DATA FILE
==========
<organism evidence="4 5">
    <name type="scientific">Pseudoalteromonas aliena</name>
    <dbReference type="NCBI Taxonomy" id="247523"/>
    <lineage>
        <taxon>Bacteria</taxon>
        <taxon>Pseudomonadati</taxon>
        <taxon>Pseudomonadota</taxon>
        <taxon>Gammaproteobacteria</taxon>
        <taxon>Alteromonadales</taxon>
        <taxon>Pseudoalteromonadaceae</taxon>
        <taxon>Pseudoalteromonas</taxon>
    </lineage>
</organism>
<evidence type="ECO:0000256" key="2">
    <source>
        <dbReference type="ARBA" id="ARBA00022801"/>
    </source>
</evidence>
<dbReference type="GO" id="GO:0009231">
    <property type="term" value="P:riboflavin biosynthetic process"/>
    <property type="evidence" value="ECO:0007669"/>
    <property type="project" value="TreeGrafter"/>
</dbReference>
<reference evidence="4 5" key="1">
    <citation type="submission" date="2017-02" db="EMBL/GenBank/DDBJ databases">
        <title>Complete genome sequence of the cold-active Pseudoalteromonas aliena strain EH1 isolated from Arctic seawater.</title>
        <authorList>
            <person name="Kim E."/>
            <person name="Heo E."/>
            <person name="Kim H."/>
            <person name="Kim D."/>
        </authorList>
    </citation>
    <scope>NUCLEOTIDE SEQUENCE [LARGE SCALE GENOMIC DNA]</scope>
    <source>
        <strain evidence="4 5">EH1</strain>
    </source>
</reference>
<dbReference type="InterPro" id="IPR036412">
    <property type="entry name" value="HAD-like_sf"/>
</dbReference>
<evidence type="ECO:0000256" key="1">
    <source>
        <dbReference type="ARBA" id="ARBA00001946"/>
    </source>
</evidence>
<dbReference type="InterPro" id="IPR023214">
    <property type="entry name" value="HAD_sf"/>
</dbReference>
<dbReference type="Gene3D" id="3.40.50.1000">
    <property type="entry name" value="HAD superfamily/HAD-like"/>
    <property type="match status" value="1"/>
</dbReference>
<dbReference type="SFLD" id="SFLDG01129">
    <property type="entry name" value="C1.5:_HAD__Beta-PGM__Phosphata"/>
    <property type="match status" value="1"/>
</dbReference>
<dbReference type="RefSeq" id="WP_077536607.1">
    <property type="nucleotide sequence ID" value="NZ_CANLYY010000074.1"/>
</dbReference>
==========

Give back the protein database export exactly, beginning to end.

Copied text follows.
<organism evidence="4 5">
    <name type="scientific">Pseudoalteromonas aliena</name>
    <dbReference type="NCBI Taxonomy" id="247523"/>
    <lineage>
        <taxon>Bacteria</taxon>
        <taxon>Pseudomonadati</taxon>
        <taxon>Pseudomonadota</taxon>
        <taxon>Gammaproteobacteria</taxon>
        <taxon>Alteromonadales</taxon>
        <taxon>Pseudoalteromonadaceae</taxon>
        <taxon>Pseudoalteromonas</taxon>
    </lineage>
</organism>
<evidence type="ECO:0000256" key="2">
    <source>
        <dbReference type="ARBA" id="ARBA00022801"/>
    </source>
</evidence>
<dbReference type="GO" id="GO:0009231">
    <property type="term" value="P:riboflavin biosynthetic process"/>
    <property type="evidence" value="ECO:0007669"/>
    <property type="project" value="TreeGrafter"/>
</dbReference>
<reference evidence="4 5" key="1">
    <citation type="submission" date="2017-02" db="EMBL/GenBank/DDBJ databases">
        <title>Complete genome sequence of the cold-active Pseudoalteromonas aliena strain EH1 isolated from Arctic seawater.</title>
        <authorList>
            <person name="Kim E."/>
            <person name="Heo E."/>
            <person name="Kim H."/>
            <person name="Kim D."/>
        </authorList>
    </citation>
    <scope>NUCLEOTIDE SEQUENCE [LARGE SCALE GENOMIC DNA]</scope>
    <source>
        <strain evidence="4 5">EH1</strain>
    </source>
</reference>
<dbReference type="InterPro" id="IPR036412">
    <property type="entry name" value="HAD-like_sf"/>
</dbReference>
<evidence type="ECO:0000256" key="1">
    <source>
        <dbReference type="ARBA" id="ARBA00001946"/>
    </source>
</evidence>
<dbReference type="InterPro" id="IPR023214">
    <property type="entry name" value="HAD_sf"/>
</dbReference>
<dbReference type="Gene3D" id="3.40.50.1000">
    <property type="entry name" value="HAD superfamily/HAD-like"/>
    <property type="match status" value="1"/>
</dbReference>
<dbReference type="SFLD" id="SFLDG01129">
    <property type="entry name" value="C1.5:_HAD__Beta-PGM__Phosphata"/>
    <property type="match status" value="1"/>
</dbReference>
<dbReference type="RefSeq" id="WP_077536607.1">
    <property type="nucleotide sequence ID" value="NZ_CANLYY010000074.1"/>
</dbReference>